Outcomes of Induction Therapy with Rabbit Anti-Thymocyte Globulin in Heart Transplant Recipients: A Single Center Retrospective Cohort Study

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Graft Rejection, Heart Transplantation, Survival

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Background: Induction immunosuppression is used in transplantation to prevent early acute rejection. The survival benefit of rabbit anti-thymocyte globulin (rATG) induction has not been established yet. We sought to determine the role of rATG in preventing rejection and improving overall survival.

Material and Methods: A retrospective cohort study was conducted from 2005 to 2009 and data of consecutive 268 heart transplant recipients were reviewed.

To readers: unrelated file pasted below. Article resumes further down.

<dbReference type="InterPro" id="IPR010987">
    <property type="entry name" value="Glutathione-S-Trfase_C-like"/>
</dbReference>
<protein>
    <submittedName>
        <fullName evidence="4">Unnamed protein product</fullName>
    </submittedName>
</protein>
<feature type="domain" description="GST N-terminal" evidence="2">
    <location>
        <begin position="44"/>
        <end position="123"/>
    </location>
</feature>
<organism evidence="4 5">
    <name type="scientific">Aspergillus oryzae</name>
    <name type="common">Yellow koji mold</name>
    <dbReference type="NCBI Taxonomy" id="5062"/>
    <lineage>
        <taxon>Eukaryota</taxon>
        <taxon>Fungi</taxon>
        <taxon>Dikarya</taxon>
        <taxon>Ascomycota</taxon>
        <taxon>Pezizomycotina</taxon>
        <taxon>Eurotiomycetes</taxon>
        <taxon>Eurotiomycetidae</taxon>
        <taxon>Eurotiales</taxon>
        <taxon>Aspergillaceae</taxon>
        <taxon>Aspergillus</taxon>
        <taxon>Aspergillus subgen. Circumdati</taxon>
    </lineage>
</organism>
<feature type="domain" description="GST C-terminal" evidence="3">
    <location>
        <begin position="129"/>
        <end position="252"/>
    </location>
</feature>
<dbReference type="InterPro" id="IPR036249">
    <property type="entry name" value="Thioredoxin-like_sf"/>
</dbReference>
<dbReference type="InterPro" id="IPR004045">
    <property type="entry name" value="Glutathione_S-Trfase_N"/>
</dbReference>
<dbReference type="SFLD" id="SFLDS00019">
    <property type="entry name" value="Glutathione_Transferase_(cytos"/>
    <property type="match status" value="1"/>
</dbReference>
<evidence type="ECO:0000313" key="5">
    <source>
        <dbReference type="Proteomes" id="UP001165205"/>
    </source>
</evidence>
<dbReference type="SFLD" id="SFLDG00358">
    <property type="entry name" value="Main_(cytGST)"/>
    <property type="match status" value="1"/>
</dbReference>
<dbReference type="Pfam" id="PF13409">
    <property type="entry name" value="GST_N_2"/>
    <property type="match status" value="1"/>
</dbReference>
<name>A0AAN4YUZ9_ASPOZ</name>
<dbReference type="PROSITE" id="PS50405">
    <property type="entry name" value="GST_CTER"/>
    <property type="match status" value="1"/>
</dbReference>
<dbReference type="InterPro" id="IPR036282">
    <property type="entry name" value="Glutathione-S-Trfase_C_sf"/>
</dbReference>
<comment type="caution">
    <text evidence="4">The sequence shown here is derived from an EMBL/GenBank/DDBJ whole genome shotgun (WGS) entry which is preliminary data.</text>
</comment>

Results: The data of 144 patients who received induction with rATG were compared to 124 patients who did not. Although overall survival was not different between the 2 groups (P=0.12), there was a significant difference in restricted mean survival time (RMST) at 5 years (RMST=4.8 months; 95% CI: 1.0–8.6, P=0.01) and 10 years (RMST=10.4 months; 95% CI: 1.6–19.3, P=0.02) in favor of the non-induced patients. No difference was observed between induced and non-induced patients who developed de novo donor specific antibodies. There was a significant difference in median days to first rejection in favor of the induced group (P<0.001).

Conclusions: Induction with rATG adds no survival benefit in heart transplant recipients. Patients who did not receive induction therapy had higher life expectancy at 5 years and 10 years. Although there was significant delay in the first rejection episode in favor of the rATG induced group, no difference was observed in donor specific antibodies. This study indicates a need for separate analysis of peri-transplantation co-morbidities and mainly the incidence of acute kidney injury, which could affect long-term survival.

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Annals of Transplantation, v. 23, p. 422-426